"From what we see, we believe that it is doing that," May told "CBS This Morning" cohost John Dickerson in an interview Friday when asked if Iran has been abiding by the agreement. She said that the question of Iran's adherence to the Joint Comprehensive Plan of Action is "an area where I do have a difference of opinion" with Trump, USA Today reported.
May said that Britain and the other nations that worked on the JPCOA believe "it should stay in place." Keeping the deal in place will mean Britain and the other signatures will not adhere to some US sanctions on Iran and that companies from those countries can conduct business with Iran.
The British prime minister's interview came as world leaders are gearing up for weeklong high-stakes diplomacy at the United Nations General Assembly.
Trump announced in May that Washington was pulling out of the JCPOA, which lifted nuclear-related sanctions against Tehran in exchange for restrictions on Iran's nuclear program. The deal had been signed between Iran and the five permanent members of the UN Security Council plus Germany.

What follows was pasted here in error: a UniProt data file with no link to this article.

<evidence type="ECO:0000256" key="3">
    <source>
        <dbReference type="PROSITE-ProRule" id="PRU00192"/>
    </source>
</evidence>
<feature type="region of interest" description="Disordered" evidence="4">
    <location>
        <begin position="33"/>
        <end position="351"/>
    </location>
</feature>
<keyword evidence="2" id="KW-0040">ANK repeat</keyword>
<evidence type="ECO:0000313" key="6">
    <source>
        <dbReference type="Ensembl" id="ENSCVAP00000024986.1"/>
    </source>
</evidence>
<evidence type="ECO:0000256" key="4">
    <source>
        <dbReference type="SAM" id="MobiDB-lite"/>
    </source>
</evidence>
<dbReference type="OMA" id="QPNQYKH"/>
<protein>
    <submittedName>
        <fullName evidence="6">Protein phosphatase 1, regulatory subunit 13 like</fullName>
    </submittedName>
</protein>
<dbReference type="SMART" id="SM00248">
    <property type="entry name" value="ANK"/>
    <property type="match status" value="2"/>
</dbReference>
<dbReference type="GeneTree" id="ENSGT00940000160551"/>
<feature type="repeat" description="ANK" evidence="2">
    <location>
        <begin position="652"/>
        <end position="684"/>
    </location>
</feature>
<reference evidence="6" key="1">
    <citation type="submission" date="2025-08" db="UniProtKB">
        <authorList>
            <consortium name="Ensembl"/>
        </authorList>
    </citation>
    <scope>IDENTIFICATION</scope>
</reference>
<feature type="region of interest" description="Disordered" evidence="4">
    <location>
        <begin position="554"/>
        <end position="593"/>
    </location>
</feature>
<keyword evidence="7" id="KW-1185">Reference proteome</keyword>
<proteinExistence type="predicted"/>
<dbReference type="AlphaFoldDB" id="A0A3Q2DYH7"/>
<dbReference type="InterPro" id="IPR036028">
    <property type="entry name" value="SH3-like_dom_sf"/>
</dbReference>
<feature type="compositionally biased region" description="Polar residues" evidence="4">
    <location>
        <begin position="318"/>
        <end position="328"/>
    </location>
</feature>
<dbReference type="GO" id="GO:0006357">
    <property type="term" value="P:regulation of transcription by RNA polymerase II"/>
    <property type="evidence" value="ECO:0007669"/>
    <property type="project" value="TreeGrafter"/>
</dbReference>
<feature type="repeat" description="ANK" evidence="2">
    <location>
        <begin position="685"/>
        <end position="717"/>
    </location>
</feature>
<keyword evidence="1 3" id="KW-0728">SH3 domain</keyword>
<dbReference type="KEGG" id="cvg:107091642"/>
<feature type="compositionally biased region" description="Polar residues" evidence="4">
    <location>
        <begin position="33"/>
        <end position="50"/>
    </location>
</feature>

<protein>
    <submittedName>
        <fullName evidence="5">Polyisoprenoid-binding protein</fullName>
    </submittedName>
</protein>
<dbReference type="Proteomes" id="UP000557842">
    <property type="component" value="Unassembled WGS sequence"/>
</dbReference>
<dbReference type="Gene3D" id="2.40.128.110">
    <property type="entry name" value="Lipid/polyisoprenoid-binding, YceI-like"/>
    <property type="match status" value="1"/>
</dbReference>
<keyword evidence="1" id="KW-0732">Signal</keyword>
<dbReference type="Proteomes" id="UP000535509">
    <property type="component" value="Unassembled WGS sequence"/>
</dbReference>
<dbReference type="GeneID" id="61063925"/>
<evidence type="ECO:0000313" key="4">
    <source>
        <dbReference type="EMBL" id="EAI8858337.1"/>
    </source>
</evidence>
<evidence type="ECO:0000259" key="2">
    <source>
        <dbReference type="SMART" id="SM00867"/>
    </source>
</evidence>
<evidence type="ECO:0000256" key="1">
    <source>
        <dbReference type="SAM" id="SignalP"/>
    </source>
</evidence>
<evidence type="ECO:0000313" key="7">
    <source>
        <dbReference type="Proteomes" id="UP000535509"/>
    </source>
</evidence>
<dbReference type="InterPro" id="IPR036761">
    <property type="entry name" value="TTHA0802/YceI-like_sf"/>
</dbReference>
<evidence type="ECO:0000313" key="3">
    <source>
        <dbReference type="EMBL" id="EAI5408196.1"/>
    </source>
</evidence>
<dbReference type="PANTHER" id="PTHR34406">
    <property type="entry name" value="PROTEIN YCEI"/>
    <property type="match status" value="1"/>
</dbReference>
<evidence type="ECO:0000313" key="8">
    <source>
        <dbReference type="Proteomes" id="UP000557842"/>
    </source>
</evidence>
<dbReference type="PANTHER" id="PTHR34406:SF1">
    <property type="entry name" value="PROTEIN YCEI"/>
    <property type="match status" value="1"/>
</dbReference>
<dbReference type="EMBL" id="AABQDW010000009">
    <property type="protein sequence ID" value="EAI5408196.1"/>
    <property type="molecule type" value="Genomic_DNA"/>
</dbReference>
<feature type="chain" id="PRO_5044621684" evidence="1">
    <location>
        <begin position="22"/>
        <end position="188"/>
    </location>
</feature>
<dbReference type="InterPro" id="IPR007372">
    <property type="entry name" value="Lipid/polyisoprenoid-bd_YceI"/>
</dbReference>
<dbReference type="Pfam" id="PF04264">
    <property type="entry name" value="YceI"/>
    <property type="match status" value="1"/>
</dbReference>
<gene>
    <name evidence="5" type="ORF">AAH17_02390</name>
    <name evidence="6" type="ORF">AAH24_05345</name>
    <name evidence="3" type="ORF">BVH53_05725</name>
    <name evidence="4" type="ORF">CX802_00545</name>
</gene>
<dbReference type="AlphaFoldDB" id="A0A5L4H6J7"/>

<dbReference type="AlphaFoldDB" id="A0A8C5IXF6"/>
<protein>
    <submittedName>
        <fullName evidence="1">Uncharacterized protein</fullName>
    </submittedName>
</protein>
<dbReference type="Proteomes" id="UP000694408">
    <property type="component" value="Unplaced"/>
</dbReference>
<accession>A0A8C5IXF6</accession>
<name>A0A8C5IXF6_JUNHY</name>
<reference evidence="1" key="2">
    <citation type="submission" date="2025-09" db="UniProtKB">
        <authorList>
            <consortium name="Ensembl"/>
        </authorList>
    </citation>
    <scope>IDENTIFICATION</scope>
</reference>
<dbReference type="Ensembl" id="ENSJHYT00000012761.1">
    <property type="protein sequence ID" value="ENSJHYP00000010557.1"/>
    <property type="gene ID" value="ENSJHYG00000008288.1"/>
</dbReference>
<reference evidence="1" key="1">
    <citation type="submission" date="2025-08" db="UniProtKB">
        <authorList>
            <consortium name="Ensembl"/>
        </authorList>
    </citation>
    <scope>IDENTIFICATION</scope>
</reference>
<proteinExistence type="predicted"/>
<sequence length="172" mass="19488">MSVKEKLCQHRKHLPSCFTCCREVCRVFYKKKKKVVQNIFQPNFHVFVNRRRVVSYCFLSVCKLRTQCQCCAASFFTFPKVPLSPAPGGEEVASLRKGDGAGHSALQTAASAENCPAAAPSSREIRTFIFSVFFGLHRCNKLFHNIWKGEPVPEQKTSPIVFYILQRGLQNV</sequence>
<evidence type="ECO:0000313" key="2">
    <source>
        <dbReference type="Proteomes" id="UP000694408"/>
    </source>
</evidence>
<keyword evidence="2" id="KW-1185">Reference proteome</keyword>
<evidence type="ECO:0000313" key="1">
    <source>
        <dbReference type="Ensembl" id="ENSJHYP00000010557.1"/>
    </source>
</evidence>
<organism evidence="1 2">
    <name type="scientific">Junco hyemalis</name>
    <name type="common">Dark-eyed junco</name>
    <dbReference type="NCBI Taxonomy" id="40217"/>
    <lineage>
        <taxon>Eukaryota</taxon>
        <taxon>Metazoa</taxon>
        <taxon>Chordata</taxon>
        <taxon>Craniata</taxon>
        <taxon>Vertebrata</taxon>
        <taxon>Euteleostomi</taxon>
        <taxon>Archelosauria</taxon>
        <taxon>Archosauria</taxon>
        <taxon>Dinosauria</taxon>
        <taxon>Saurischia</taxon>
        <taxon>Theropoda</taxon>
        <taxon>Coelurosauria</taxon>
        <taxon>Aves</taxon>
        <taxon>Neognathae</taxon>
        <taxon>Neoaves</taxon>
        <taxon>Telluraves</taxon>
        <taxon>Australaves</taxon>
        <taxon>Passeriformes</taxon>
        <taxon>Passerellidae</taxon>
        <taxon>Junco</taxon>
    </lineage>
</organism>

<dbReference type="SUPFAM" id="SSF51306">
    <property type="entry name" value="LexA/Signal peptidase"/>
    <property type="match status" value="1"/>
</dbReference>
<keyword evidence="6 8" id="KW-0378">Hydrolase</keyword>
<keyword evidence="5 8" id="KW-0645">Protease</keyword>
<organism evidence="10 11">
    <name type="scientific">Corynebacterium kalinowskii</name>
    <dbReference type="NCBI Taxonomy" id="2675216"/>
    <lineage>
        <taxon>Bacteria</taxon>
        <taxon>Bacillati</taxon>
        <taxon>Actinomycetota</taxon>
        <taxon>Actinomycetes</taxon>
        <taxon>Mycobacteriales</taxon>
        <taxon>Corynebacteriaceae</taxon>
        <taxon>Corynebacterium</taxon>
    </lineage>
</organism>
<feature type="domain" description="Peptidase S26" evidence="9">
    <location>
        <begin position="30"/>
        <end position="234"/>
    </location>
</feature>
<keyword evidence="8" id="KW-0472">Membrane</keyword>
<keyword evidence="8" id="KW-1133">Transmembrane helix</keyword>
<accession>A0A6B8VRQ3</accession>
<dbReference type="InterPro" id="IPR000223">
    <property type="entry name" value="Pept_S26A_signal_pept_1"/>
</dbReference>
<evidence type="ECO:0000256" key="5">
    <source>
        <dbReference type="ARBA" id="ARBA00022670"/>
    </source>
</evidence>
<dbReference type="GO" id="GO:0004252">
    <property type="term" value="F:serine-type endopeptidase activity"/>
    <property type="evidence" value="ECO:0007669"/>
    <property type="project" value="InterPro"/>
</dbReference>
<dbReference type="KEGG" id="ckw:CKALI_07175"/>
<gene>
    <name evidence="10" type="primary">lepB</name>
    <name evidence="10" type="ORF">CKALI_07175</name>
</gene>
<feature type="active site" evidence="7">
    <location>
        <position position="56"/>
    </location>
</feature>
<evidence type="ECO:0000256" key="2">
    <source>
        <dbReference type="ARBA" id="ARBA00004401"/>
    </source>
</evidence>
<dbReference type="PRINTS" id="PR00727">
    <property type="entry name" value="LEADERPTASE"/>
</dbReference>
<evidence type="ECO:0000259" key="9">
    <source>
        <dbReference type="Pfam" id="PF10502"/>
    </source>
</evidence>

The US administration reintroduced the previous sanctions while imposing new ones on the Islamic Republic. It also introduced punitive measures – known as secondary sanctions – against third countries doing business with Iran.
A first round of American sanctions took effect in August, targeting Iran's access to the US dollar, metals trading, coal, industrial software, and auto sector. A second round, forthcoming on November 4, will be targeting Iran’s oil sales and its Central Bank.
Despite Washington's withdrawal, Iran has not left the deal yet, but stressed that the remaining signatories to the agreement now had to work to offset the negative impacts of the US pullout for Iran if they wanted Tehran to remain in it.
Other parties to the JCPOA have repeatedly announced that the deal is working and should stay in place.